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Forest fire’s influence on yellow hedysarum habitat and its use by grizzly bears in Banff National Park, Alberta

Author(s): David Hamer
Year Published: 1999
Description:

Hedysarum (Hedysarum spp.) roots are a primary food of grizzly bears (Ursus arctos) in the Front Ranges of the Canadian Rocky Mountains. I studied the effects of recent forest fire on yellow hedysarum (H. sulphurescens) habitat by comparing root density, mass, fibre content, ease of digging, and use by grizzly bears in and adjacent to two prescribed burns that were conducted in Banff National Park, Alberta, in 1986 (Cascade Valley) and 1990 (Panther Valley). Digging was 12–14% easier in burned than in forested habitat. In the Cascade burn, yellow hedysarum roots were significantly more abundant and heavier than in the adjacent forest. This burn was intensively dug by grizzly bears between 1995 and 1997, but no diggings were found in the adjacent forest. In the Panther burn, no significant differences in root quality or mass were found. Bears dug few roots in the burn and did not dig in the adjacent forest. Their use of these two burns demonstrates prescribed fire’s potential to create important yellow hedysarum digging habitat for grizzly bears in Banff National Park.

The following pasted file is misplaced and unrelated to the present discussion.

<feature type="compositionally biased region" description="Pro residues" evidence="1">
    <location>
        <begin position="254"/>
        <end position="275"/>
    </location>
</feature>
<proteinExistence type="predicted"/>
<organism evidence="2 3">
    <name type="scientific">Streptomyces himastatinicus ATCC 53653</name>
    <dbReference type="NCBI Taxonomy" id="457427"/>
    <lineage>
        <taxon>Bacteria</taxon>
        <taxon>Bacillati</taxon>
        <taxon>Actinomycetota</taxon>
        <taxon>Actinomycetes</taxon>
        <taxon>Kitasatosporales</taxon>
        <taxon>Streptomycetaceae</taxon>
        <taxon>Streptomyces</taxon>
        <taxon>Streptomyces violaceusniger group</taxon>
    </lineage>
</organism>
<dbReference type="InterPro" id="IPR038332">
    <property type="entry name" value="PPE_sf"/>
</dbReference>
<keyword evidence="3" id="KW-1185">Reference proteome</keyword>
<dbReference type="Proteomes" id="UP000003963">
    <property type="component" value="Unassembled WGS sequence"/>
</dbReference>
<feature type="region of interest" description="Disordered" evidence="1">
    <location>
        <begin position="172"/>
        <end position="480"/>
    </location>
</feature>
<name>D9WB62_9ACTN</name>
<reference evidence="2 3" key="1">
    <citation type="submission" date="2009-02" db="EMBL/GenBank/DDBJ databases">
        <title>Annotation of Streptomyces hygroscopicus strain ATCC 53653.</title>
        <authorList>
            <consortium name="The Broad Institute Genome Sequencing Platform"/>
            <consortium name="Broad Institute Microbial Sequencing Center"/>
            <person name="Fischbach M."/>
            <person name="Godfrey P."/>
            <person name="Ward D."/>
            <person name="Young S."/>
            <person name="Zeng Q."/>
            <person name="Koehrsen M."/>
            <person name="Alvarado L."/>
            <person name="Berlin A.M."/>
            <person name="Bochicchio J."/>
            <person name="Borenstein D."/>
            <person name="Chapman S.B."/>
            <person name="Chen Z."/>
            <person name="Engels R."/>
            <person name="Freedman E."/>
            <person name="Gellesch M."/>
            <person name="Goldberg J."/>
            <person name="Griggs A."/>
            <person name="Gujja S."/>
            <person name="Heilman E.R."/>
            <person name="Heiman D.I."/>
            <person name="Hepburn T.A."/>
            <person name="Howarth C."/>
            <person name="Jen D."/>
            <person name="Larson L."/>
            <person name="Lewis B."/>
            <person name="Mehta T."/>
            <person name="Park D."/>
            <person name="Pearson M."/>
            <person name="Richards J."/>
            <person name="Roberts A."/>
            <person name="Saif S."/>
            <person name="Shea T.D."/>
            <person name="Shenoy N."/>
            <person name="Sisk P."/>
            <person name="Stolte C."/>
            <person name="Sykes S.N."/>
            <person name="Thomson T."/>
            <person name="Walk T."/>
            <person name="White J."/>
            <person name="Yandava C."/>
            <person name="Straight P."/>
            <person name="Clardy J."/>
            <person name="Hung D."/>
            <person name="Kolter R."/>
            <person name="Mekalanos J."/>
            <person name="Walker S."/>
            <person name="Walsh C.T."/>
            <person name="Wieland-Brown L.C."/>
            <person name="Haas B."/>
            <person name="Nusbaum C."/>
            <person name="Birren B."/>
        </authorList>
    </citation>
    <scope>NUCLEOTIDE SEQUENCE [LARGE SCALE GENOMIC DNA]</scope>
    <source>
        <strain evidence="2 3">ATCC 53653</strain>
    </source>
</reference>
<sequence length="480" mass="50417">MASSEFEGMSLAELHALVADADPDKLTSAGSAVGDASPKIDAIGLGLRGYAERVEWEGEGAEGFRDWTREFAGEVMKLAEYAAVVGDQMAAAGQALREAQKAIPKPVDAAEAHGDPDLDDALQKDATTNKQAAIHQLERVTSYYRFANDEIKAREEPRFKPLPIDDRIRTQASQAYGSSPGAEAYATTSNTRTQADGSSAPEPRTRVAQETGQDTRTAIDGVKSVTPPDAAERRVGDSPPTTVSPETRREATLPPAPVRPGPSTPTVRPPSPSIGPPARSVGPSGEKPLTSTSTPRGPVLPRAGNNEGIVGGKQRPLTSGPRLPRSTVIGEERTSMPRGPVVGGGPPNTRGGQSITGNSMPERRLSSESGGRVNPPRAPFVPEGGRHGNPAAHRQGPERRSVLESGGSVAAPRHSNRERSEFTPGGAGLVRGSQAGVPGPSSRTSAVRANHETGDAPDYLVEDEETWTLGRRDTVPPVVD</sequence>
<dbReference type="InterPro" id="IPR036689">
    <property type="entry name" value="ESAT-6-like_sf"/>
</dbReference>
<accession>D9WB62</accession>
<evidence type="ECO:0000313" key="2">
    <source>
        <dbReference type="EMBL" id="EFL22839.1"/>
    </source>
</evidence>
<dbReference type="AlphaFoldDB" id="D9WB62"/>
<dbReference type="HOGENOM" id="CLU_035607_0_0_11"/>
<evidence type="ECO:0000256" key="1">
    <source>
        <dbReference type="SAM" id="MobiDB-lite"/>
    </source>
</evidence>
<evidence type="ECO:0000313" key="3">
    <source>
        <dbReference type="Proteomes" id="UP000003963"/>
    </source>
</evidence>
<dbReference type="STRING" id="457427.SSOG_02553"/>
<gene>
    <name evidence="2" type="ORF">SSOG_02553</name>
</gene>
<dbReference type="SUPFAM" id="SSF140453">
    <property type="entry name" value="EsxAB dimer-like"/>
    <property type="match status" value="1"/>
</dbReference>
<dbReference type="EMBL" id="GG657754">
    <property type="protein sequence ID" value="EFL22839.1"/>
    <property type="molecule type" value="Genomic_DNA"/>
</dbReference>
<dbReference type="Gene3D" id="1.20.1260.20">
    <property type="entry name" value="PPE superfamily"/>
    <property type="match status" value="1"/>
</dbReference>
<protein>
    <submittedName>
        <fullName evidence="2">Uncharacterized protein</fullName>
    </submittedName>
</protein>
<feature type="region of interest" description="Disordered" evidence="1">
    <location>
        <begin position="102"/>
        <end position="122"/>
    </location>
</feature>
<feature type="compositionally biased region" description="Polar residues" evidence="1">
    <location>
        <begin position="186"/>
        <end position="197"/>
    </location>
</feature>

Citation: Hamer D. 1999. Forest fire’s influence on yellow hedysarum habitat and its use by grizzly bears in Banff National Park, Alberta. Canadian Journal of Zoology 77: 1513-1520.
Topic(s): Fire Effects, Ecological - Second Order, Soils, Vegetation, Fire & Wildlife, Mammals, Carnivores
Ecosystem(s): None
Document Type: Book or Chapter or Journal Article
NRFSN number: 18221
Record updated: Oct 30, 2018